In the aftermath the Sandy Hook shootings, the thought of pointing guns, even bright plastic ones, at children filled me with nausea and dread. I had second thoughts. But my always-agreeable mother had already gone ahead with my plan. So it came to be that a substantial Nerf arsenal awaited us under the Christmas tree.

Christmas morning came. The Nerf guns were a big hit. Of course. As soon as they were opened and unboxed, with piles of sparkly presents still sitting unopened under the tree, we ran outside to shoot blue darts at one another in the fresh snow.

The Nerf guns was hardly the only firearm-themed Christmas gift received. Our favorite toys, computer games, board games, card games, television shows, movies, and books all feature guns and lots of them. The depiction, recreation, and immersion in imaginary gun violence is one of my, and now my son's, major preoccupations. Blowing holes in a wide variety of zombies, mercenaries, aliens, and assorted "bad guys" is a near-daily staple and a welcome source of temporary escape from the basic banalities of modern life.

For all my indulgence in firearm fantasies I've pretty much kept my distance from the real thing. I've rarely held, and never fired an actual weapon. I don't own a gun and don't ever intend to. But I can see the appeal. I understand the powerful  pull, and the mythic aspects of guns. In spite of that, and in some ways because of it, I wouldn't want an actual weapon in my home or in my life.

For a great many Americans their relationship with guns is much less distant. Around 45 millions households in the US own a total estimated around 270 million firearms. The vast majority of these weapons are kept perfectly safely and securely. They are used for sport, hunting, collected, and used responsibly for fun or recreation.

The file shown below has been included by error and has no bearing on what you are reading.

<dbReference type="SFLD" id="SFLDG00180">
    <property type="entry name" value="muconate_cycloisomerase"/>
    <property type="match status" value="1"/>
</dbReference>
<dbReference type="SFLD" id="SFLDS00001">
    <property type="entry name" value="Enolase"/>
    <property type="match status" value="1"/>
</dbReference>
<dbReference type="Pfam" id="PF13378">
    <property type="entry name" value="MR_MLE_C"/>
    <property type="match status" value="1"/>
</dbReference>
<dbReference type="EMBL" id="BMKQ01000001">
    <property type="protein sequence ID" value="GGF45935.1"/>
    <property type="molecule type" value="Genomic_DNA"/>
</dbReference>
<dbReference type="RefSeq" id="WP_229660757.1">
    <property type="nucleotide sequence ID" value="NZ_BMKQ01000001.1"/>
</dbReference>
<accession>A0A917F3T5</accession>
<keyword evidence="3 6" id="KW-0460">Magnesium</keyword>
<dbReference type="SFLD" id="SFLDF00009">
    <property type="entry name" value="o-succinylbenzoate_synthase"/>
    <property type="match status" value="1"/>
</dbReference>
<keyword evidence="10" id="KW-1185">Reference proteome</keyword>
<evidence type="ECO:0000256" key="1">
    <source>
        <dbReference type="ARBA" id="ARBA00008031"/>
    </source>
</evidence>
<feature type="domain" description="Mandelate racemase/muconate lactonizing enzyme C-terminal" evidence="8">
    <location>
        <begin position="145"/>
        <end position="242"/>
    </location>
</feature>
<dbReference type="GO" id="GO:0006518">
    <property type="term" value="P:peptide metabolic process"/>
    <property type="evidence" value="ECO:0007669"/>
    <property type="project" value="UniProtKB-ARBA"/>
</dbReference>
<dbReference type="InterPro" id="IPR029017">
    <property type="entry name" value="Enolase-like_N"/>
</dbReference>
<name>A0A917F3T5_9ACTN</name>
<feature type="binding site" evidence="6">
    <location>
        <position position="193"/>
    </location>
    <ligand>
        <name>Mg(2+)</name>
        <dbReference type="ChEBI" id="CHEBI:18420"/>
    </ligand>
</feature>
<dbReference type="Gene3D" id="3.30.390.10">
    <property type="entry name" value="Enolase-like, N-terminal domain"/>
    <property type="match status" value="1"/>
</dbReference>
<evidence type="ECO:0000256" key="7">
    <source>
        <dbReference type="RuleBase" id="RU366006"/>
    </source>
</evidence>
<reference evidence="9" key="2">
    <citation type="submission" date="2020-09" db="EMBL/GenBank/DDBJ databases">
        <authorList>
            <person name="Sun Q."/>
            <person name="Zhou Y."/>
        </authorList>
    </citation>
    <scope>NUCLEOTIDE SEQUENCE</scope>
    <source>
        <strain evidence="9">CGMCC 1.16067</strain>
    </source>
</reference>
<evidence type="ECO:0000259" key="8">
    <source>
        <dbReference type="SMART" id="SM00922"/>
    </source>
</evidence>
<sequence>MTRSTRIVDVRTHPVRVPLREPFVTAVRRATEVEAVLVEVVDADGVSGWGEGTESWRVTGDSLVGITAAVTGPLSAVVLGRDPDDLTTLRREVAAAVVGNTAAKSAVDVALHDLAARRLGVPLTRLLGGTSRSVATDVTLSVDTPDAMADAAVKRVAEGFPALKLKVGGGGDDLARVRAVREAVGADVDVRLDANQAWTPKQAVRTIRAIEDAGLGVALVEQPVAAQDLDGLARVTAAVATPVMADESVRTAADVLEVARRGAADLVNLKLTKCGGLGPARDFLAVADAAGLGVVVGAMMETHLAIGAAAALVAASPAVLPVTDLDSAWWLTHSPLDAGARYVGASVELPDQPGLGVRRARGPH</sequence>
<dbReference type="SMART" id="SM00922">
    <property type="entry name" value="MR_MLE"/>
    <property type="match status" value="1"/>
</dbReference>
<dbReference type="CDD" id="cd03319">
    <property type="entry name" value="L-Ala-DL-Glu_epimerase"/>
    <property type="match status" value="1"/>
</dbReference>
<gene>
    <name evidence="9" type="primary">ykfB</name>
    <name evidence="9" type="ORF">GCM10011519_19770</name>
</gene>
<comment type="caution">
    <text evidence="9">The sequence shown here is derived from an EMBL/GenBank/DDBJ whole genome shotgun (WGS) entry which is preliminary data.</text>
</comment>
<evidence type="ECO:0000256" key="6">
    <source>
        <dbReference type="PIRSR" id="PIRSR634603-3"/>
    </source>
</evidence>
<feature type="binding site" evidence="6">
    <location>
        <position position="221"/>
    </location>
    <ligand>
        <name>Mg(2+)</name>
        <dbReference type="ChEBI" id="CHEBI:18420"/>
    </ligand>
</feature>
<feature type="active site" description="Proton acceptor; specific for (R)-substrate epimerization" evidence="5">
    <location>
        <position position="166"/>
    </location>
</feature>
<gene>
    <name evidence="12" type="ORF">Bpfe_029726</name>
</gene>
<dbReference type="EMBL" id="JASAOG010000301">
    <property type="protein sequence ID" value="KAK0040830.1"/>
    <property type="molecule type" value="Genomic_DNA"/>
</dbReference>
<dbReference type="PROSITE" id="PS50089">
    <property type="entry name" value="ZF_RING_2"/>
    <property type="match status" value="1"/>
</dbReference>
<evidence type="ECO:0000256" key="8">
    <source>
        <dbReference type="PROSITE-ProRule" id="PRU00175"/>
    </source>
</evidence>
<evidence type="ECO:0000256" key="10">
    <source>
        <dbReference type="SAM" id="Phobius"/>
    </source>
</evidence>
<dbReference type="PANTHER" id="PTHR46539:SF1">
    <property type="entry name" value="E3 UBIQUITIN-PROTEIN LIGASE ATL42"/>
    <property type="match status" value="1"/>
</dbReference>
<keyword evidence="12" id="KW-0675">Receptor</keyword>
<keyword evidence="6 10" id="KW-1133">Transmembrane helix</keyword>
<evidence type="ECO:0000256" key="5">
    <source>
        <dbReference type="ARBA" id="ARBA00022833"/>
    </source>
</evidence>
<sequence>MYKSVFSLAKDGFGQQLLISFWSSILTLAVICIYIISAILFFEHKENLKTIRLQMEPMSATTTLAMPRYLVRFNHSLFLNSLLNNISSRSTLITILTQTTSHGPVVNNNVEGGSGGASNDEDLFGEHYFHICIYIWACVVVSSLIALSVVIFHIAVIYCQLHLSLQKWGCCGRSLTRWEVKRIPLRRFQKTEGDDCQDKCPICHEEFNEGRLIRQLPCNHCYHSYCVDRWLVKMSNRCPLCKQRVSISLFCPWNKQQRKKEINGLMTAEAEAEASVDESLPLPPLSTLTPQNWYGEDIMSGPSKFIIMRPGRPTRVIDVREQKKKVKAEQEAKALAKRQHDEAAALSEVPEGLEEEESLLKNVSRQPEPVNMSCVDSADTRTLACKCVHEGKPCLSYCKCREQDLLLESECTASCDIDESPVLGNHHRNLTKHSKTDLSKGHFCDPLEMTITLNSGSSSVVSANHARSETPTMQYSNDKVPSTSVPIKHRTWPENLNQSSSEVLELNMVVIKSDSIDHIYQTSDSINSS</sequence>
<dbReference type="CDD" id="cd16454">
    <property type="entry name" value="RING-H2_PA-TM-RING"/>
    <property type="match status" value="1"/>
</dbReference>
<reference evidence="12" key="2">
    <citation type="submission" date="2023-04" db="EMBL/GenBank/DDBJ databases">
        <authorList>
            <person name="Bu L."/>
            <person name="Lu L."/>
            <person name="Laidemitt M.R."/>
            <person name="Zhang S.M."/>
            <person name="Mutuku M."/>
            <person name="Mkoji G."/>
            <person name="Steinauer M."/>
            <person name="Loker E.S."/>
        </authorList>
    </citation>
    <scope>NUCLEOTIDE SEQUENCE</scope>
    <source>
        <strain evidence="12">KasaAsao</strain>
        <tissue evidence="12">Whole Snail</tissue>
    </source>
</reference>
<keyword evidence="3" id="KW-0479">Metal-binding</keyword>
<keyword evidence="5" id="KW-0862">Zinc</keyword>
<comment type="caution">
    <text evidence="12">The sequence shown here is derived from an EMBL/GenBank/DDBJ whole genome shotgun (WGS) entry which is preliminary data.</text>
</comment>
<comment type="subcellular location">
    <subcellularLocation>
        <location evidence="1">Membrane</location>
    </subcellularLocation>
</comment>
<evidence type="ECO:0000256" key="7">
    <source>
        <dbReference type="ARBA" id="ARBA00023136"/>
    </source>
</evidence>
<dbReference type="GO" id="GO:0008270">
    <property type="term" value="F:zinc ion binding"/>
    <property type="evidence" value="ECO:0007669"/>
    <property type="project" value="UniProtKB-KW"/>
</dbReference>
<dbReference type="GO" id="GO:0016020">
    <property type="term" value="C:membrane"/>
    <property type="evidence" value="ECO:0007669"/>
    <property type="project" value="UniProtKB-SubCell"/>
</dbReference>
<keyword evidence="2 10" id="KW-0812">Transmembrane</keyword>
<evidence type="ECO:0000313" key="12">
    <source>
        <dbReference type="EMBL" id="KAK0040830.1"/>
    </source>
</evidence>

But these are weapons. They are designed to do damage. With weaponry that powerful, and access this easy, it takes only a tiny percentage of dangerous individuals to cause horrific damage. Every year there are thousands of firearm deaths in the US. Thousands of murders. Thousands of suicides by gun. Every few months we receive news of another shocking mass shooting. It is too often, too regular, to easy for a psychotic individual to go on a shooting spree in an office, a movie theater, or a school. Each time we are appalled, we grieve, we shrug, and we go on.

Here in the US, the guns have always been here. And the tragedies have come with them.

I wonder if we aren't ready for a change.

There are multitudes of guns owners in the US. They are also citizens, parents, colleagues, businesses owners and community members . The horrors of gun violence reach the guns owners and those without alike. We should be unified in our desire to prevent gun violence. We should share the objectives of reducing violent crime, and stopping the terrible killing sprees, while preserving lawful, safe, responsible, and even for-fun firearm use.

In my next post I'll propose a plan to do that.